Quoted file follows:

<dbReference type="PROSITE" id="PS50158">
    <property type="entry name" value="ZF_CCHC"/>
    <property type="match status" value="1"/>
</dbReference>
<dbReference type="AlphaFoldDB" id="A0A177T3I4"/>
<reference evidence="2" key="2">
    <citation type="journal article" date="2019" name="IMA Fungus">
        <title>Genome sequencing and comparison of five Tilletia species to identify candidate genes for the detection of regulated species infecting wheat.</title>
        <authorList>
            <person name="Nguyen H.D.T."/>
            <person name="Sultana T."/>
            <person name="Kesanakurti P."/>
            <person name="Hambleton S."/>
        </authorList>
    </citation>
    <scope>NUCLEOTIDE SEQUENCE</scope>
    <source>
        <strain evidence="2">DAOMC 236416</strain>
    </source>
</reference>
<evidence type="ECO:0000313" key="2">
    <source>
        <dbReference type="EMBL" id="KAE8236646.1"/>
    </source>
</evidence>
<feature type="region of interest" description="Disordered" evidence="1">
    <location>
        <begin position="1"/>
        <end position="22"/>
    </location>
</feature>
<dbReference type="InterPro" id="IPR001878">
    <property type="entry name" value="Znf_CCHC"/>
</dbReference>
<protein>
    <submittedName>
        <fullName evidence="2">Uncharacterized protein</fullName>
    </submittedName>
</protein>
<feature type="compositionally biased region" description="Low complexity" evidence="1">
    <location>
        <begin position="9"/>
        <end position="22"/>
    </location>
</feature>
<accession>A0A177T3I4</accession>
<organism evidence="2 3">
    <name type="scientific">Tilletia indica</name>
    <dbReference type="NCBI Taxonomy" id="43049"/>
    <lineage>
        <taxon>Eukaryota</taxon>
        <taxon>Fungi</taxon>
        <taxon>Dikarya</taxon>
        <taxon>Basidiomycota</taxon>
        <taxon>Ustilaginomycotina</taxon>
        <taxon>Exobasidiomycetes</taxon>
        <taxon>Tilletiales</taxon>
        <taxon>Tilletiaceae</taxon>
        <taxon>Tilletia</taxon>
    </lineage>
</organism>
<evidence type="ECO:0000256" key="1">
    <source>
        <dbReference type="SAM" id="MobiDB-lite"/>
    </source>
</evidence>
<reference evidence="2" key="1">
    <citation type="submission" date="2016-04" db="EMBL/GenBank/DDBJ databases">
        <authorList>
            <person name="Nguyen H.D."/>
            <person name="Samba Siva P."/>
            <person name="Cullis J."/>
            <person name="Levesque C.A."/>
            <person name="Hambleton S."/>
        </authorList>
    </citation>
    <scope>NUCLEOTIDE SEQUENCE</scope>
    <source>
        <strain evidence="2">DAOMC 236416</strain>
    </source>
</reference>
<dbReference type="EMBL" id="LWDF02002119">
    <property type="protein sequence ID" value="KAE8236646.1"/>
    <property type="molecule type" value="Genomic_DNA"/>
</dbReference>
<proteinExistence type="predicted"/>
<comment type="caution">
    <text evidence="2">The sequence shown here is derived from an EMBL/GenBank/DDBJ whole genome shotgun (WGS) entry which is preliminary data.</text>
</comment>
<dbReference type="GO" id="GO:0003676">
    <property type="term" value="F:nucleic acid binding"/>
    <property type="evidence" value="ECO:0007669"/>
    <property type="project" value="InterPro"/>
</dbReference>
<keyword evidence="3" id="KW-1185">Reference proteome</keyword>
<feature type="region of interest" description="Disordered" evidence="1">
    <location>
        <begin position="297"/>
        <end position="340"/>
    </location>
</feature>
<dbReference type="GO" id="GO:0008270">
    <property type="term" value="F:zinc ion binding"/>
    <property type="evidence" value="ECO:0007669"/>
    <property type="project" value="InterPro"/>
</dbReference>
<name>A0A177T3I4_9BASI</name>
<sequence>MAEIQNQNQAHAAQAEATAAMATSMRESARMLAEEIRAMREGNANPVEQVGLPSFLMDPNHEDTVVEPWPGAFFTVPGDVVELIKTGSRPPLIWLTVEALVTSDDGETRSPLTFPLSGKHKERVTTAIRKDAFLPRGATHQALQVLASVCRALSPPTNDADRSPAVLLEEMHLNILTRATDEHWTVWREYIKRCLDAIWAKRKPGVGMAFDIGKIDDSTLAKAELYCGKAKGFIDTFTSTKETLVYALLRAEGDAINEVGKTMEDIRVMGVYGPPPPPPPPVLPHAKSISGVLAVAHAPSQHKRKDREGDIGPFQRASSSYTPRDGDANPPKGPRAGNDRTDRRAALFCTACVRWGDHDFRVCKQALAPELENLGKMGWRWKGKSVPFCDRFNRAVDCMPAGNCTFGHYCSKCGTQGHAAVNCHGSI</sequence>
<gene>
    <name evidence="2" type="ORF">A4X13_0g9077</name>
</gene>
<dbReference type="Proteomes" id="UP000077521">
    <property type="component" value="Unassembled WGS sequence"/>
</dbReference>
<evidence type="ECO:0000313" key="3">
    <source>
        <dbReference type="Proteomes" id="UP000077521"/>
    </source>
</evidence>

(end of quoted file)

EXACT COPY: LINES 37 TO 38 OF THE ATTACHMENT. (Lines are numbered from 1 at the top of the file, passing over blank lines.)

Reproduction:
        <fullName evidence="2">Uncharacterized protein</fullName>
    </submittedName>